South Island: Lake Matheson (again) and Franz Joseph Glacier!


Since we didn’t have to be at the base for our glacier hike until later in the afternoon we decided to get up early and try to get back to Lake Matheson before the clouds could beat us there and get that iconic photo we were all dying for. It was a great group effort to get up and moving as fast as we could. We lucked out. We trekked through the walk to the lake with a purpose since we had taken our time yesterday and we were on a tight schedule. When we get there we were not disappointed. The sun was out, the sky was clear and blue, and the world was still in the morning air. It is an understatement to say that the lake was a mirror. It looked like Mount Tasman was standing on itself. We had to tear ourselves away after taking about a hundred pictures and then just standing in awe of the view. But we had an adventure to begin! I don’t know why but I was feeling pretty nervous about the helicopter ride. I’d never been in one before, never mind to the top of a glacier. We dropped the van off at camp, layered up, and headed to the base to get prepped for our hike. We had to take off a bunch of the layers we had just put on because the guides all told us we would get too hot while we were hiking. So I ended up only wearing under armor leggings that went up to my knees, and my long sleeve t-shirt and sweatshirt plus the coat they gave me and giant hiking boots. All decked out we walked to the helicopter pick-up point. We had a bit of a wait, just standing and waiting for our ride gave me quite the chill and I was starting to get a little worried that I was going to be miserably cold on this huge hunk of ice I was about to get dropped on by a helicopter.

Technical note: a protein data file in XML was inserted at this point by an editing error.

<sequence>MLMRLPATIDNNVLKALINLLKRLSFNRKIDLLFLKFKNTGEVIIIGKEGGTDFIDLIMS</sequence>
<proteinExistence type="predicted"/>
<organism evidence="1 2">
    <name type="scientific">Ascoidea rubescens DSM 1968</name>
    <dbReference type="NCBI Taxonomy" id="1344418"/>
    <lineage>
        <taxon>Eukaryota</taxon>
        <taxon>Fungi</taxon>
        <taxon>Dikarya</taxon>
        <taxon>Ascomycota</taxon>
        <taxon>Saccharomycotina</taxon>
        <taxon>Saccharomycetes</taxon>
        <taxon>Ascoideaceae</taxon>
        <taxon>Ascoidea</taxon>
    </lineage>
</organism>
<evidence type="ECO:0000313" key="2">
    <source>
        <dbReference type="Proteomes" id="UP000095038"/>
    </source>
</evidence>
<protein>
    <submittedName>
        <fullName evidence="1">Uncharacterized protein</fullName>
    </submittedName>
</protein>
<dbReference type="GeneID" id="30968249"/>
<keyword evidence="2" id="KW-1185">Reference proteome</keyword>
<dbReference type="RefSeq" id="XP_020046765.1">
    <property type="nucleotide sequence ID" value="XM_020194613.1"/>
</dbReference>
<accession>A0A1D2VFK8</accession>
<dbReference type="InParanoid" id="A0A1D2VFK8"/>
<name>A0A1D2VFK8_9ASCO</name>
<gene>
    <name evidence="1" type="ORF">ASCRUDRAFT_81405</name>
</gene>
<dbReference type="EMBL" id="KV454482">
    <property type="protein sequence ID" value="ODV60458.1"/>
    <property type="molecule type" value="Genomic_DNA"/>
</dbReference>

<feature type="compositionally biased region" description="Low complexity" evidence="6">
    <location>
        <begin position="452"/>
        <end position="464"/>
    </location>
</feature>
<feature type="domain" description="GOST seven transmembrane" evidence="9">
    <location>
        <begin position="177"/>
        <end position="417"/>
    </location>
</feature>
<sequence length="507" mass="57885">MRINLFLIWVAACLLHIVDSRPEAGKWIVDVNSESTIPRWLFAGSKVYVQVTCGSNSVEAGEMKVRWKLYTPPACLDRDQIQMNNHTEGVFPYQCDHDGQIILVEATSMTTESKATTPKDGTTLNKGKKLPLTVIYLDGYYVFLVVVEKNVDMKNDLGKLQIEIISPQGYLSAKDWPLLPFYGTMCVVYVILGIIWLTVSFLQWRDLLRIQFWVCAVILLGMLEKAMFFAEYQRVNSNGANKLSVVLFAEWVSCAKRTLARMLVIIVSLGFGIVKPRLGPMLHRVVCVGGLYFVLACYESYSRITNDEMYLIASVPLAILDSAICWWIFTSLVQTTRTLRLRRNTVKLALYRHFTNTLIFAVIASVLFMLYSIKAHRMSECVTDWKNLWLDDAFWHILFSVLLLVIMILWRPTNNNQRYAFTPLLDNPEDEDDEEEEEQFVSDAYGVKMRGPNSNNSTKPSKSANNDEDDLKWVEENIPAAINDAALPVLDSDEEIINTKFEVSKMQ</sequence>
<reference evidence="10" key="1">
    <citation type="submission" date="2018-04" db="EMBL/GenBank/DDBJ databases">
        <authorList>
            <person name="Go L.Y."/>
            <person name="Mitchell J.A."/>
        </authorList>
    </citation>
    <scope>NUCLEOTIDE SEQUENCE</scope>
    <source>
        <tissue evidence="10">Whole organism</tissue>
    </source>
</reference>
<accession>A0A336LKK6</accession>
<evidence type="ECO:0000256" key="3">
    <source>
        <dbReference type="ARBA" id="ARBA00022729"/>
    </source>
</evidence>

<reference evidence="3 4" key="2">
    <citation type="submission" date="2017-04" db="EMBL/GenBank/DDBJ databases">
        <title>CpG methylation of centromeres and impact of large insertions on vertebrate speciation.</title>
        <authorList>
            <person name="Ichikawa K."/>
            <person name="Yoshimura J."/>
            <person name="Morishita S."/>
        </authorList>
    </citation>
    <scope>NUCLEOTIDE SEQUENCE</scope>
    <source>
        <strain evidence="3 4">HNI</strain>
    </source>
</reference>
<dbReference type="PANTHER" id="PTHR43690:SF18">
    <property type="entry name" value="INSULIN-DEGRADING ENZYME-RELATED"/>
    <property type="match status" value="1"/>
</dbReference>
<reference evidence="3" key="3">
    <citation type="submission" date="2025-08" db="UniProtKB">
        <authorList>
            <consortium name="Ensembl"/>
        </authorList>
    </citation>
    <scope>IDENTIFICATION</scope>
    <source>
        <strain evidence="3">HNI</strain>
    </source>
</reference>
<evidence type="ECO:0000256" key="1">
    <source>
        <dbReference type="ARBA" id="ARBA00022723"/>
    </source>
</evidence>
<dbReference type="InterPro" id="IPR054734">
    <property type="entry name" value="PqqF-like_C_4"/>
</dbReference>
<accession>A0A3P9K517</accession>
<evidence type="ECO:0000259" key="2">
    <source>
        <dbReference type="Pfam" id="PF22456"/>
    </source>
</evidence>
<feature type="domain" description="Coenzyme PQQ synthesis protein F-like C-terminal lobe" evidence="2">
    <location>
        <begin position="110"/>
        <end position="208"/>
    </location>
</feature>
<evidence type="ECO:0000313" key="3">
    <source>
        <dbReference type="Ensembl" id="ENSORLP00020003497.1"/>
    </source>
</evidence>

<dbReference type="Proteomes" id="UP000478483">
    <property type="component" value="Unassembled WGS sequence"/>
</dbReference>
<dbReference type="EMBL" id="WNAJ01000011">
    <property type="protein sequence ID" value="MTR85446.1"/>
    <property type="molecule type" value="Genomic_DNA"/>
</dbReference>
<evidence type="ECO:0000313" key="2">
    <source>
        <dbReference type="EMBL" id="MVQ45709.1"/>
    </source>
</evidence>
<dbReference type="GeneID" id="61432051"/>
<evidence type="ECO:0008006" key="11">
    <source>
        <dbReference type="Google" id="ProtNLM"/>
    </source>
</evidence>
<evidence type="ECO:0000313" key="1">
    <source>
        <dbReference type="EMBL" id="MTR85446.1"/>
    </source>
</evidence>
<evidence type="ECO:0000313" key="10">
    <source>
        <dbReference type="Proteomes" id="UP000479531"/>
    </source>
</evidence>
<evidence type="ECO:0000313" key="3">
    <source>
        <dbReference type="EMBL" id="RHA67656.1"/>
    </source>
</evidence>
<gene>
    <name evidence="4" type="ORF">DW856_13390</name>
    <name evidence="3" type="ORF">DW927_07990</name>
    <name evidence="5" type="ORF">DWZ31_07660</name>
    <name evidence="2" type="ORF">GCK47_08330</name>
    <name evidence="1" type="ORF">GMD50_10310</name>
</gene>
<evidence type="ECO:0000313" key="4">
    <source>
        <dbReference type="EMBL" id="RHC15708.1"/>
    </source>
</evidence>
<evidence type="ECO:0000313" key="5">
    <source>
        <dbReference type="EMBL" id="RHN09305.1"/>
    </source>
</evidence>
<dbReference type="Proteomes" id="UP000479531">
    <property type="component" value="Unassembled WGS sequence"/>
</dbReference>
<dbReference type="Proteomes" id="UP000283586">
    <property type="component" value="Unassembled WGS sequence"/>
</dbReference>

Before I could freak myself out too much our ride was ready and we were given assigned seats—I was in the front with Jessie. Strapped in with giant headphones on, we were ready to ride. Being lifted straight up into the air was a very odd sensation. I may or may not have been clinging to Jessie for life and nervous laughing like it was my job. I let you decide. We quickly headed towards the glacier and it was a spectacular view from above. We could see the severe damage in the middle of the ice where we were supposed to have been hiking and I was immediately glad we were passing over it. Our pilot, I’m pretty sure his name/nickname was Mango, was very experienced and took the same route to the glacier landing area numerous times a day. So, naturally, he gets a little bored. One f his favorite tricks is to slowly get higher and high and then take a nose dive straight down and then, still facing downwards, corkscrew to the ground until just before the landing pad and then plop down no problem. Yup, it took me about 2 seconds of looking straight down through the windscreen at the ice bellow to start screaming, and the same amount of time for our pilot to start laughing at me. Ok, so, we are on the ice and I am no longer cold. Our guide, Thai, was there already there waiting for us, pick-axe and all. Only six of us could fit in the helicopter at a time so we had to wait for the other half of our group to be shuttled over. That’s when we got cold again. I wasn’t the only one either. TJ was wearing shorts! Once we were all together we got our crampons on and started hiking. As soon as we started moving I felt better since I had a place to channel all of my adrenaline. It took some time to get used to walking with giant spikes attached to my feet (I have a hard enough time just wearing sneakers…) but I am proud to say I didn’t fall once! Wahhoooo! Some of the other girls with us weren’t so lucky.